Comms, charges top home care complaints

Providers do not always involve clients in the planning of their care, says quality commission.

Consultation and finances head the list of complaints received by the aged care regulatory body from in-home care clients, says a new report.

Released on Monday by the Aged Care Quality and Safety Commission, the report – Complaints about aged care home services – Insights for people receiving care – shows 15 per cent of all complaints concerned consultation and communication. Disagreements over fees and charges came second, making up 10 per cent of all complaints received.

Source: Aged Care Quality and Safety Commission

“Older people have told us providers do not always involve them in planning their care or communicate well about how their services are coordinated,” say the report’s authors. “They also have issues understanding fees and the way the provider charges for services. This can include problems understanding statements and invoices.”

The first-ever complaints report compiled specifically for people receiving aged care draws on the experiences of the more than 1 million older people who used Home Care Packages or the Commonwealth Home Support Program during July to December 2023.

Janet Anderson

“Around one quarter of all Australians aged 65 and over are receiving government-subsidised aged care at home,” said Aged Care Quality and Safety Commissioner Janet Anderson in a statement accompanying the release of the 35-page report.

“It is important that those people are confident about the quality and safety of that care. That confidence comes from having choice and control over how your care is provided and letting your provider know if something is not right.”

In all, the regulatory body received 1,939 complaints from home care clients during the period – 40 per cent of which concerned HCPs.

Source: Aged Care Quality and Safety Commission

Out of 2,112 home care providers, 33 per cent were the subject of at least one complaint received by the commission during the period.

Most of the complaints were lodged by care recipients (893), closely followed by a representative or family member (838).

Source: Aged Care Quality and Safety Commission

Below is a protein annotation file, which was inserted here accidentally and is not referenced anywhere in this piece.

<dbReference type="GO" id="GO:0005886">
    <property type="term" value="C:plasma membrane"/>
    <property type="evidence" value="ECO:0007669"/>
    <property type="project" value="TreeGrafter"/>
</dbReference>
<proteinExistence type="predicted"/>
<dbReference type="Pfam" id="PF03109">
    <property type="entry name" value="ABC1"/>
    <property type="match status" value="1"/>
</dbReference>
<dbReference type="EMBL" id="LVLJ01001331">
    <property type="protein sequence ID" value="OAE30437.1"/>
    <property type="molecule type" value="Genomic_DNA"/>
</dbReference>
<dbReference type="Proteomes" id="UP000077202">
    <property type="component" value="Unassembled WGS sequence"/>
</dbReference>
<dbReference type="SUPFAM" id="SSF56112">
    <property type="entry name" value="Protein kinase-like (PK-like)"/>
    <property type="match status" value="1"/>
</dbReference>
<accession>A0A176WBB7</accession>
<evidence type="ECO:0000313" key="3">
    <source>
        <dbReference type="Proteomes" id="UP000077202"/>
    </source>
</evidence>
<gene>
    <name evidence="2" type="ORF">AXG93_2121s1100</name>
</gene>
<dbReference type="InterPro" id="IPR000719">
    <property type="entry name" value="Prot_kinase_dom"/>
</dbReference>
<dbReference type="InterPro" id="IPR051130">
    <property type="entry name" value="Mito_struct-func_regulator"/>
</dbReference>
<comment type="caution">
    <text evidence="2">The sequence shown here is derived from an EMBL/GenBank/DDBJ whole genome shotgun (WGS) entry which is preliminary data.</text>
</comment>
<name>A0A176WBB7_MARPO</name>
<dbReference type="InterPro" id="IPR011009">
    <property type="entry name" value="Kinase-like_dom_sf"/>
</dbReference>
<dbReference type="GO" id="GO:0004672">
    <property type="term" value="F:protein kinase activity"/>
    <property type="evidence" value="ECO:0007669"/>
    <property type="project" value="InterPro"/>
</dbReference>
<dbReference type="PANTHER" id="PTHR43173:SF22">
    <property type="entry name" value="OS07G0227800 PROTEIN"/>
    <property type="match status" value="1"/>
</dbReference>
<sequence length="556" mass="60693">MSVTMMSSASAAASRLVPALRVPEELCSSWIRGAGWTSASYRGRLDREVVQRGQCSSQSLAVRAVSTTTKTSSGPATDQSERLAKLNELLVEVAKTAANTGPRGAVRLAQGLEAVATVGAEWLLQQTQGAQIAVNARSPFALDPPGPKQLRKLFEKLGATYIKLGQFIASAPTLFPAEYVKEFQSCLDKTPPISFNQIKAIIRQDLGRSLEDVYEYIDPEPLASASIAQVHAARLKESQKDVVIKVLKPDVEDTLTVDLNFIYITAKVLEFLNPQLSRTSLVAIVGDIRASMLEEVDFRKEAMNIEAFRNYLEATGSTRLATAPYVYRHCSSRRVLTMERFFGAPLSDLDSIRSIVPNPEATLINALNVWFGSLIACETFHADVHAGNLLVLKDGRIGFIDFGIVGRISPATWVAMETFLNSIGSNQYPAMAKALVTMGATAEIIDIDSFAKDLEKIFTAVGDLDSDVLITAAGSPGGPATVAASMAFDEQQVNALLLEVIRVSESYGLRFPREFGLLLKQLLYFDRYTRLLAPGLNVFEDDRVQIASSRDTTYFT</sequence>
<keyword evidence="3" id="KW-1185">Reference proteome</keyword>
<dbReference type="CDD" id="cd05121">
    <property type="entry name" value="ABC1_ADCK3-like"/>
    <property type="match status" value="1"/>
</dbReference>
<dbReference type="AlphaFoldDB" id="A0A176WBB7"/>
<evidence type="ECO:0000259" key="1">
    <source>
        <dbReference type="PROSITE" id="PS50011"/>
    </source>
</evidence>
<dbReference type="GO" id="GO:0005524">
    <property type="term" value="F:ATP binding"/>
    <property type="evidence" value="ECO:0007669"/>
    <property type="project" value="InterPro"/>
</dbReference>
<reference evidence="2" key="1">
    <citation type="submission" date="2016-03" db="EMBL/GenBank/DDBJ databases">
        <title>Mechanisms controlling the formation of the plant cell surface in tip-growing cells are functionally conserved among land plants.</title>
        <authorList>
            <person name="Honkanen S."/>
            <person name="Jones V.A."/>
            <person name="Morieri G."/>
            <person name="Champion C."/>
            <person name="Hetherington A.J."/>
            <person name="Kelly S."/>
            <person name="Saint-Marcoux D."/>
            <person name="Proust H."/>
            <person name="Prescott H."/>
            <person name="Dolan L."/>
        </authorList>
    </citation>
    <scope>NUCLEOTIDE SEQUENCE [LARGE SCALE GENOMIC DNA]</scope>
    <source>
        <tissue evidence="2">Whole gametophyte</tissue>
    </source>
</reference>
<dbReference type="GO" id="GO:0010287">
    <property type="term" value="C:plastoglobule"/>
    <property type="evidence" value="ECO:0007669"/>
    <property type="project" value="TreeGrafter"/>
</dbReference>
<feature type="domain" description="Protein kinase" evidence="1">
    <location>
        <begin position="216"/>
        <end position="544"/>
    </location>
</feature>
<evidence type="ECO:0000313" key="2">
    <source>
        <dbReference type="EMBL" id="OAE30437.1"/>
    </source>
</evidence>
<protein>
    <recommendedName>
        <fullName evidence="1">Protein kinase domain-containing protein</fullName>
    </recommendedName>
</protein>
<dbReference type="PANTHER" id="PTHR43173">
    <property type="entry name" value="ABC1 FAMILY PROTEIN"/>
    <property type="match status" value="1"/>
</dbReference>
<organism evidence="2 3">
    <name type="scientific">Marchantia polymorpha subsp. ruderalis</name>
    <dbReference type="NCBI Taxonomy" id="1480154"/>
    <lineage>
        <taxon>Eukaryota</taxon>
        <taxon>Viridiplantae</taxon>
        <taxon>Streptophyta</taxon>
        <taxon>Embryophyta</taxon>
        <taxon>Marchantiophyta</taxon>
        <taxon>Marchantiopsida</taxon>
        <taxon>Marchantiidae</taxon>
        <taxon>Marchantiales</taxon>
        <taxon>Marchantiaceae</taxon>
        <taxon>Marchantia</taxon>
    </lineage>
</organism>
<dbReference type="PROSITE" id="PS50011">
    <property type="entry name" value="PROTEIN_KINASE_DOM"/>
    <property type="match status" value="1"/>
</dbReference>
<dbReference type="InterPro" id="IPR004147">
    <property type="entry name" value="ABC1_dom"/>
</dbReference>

Of the complainants, 66 per cent said they were satisfied or very satisfied with the way the commission handled their criticisms.

Responding to the findings, chief executive officer of the Older Persons Advocacy Network Craig Gear told Australian Ageing Agenda that the two main areas of focus in the report – communication and finances – directly reflect the experience of OPAN advocates on the ground.

Craig Gear

“Communication, fees and charges, and choice and decision-making were key issues in our third quarter data analysis report and this is a consistent pattern,” said Mr Gear. “While the 66 per cent satisfaction rate is promising, that means 34 per cent of older people and their families did not have their complaints satisfactorily resolved.”

He added: “And we must remember that a complaint to the Aged Care Quality and Safety Commission is often seen by older Australians as a last-resort measure. Advocates have also reported that the commission is very reliant on undertakings given by service providers and that it does not follow up to ensure the actions have been completed before finalising complaints.”

As well as complaint data, the regulator’s report lists the eight quality standards to help older people understand what they can expect to receive from their home care services provider and explains what clients can do if things are not the way they want. It also clarifies the commission’s complaints process and the outcomes they can expect.

Complementing the report, the commission also hosted a webinar this week featuring Ms Anderson, Mr Gear and other key stakeholders including Aged Care Complaints Commissioner Louise Macleod. Available below, it aimed to help people understand their rights in aged care, what is expected from home services providers, and how the commission can help.

Louise Macleod

“Anyone can make a complaint and if something is not right or does not seem right, I really encourage you to speak up,” said Ms Macleod. “For providers, every complaint is an opportunity to make changes and address the things that are important to the people they are caring for.”

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Tags: aged care quality and safety commission, complaints about aged care home services, complaints report, craig gear, Janet Anderson, Louise Macleod, opan,

2 thoughts on “Comms, charges top home care complaints

  1. One would hope OPAN advocacy is better than their basic Maths.

    66% plus 44% = 110%. 34% are not satisfied which is a better but still a result with room for improvement.

    One would hope its unintentional and not deliberately misleading to again make the industry look worse than it really is.

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